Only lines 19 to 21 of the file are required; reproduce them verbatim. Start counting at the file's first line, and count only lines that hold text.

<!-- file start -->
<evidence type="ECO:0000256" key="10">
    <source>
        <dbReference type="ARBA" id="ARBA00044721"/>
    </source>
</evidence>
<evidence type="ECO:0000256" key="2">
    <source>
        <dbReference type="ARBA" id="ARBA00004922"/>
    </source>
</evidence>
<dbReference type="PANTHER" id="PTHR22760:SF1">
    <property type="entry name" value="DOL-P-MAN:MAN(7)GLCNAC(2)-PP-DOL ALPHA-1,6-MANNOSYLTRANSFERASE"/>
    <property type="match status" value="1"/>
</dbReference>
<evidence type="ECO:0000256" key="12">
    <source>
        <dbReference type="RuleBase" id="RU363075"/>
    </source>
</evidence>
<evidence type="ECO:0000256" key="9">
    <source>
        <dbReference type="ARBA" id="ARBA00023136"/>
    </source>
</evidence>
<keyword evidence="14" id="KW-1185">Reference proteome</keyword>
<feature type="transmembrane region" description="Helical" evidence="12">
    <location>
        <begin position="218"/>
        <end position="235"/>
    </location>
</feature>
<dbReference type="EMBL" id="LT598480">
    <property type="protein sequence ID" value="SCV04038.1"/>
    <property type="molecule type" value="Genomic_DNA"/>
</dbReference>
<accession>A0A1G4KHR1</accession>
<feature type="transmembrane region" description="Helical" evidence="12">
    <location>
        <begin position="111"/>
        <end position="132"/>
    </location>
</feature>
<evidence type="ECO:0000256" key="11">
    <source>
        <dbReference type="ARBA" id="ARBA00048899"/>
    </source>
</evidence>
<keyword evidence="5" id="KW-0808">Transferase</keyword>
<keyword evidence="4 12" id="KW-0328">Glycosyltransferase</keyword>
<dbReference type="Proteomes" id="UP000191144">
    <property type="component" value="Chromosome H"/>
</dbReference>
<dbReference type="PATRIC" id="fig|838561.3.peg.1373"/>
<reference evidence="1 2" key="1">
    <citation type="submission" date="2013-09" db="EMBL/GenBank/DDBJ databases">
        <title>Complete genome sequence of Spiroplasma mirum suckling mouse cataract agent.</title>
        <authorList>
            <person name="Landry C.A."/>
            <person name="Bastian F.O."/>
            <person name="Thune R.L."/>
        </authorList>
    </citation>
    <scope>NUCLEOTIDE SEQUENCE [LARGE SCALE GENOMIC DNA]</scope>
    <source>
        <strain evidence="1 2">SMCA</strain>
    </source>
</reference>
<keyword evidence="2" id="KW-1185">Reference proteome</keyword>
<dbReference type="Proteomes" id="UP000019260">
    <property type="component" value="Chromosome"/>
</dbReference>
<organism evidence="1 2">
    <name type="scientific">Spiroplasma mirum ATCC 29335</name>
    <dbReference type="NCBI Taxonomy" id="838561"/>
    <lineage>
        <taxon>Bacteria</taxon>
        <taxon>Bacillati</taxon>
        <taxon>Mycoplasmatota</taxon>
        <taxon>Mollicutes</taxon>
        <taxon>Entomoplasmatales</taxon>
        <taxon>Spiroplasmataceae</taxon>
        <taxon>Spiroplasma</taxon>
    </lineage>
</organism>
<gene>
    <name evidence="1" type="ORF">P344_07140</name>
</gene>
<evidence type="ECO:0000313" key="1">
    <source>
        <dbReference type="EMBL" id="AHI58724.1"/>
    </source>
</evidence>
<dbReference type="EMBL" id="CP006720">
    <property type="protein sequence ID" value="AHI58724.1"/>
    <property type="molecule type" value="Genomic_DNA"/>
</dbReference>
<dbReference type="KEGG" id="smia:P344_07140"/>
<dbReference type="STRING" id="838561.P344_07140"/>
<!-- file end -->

</evidence>
<evidence type="ECO:0000256" key="9">
    <source>